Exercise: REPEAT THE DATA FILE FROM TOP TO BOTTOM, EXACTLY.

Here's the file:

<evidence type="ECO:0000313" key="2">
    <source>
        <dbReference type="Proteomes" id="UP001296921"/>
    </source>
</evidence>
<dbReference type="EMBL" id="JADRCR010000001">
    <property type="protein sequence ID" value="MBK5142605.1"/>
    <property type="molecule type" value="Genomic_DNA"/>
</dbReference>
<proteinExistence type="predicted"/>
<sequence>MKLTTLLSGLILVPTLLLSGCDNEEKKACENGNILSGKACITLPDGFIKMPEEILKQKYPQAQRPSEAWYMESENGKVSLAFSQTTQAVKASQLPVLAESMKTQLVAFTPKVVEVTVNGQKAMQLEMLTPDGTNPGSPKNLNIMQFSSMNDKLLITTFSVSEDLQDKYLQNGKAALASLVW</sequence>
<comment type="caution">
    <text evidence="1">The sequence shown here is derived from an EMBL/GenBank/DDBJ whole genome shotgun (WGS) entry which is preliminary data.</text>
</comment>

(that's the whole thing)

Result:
<evidence type="ECO:0000313" key="2">
    <source>
        <dbReference type="Proteomes" id="UP001296921"/>
    </source>
</evidence>
<dbReference type="EMBL" id="JADRCR010000001">
    <property type="protein sequence ID" value="MBK5142605.1"/>
    <property type="molecule type" value="Genomic_DNA"/>
</dbReference>
<proteinExistence type="predicted"/>
<sequence>MKLTTLLSGLILVPTLLLSGCDNEEKKACENGNILSGKACITLPDGFIKMPEEILKQKYPQAQRPSEAWYMESENGKVSLAFSQTTQAVKASQLPVLAESMKTQLVAFTPKVVEVTVNGQKAMQLEMLTPDGTNPGSPKNLNIMQFSSMNDKLLITTFSVSEDLQDKYLQNGKAALASLVW</sequence>
<comment type="caution">
    <text evidence="1">The sequence shown here is derived from an EMBL/GenBank/DDBJ whole genome shotgun (WGS) entry which is preliminary data.</text>
</comment>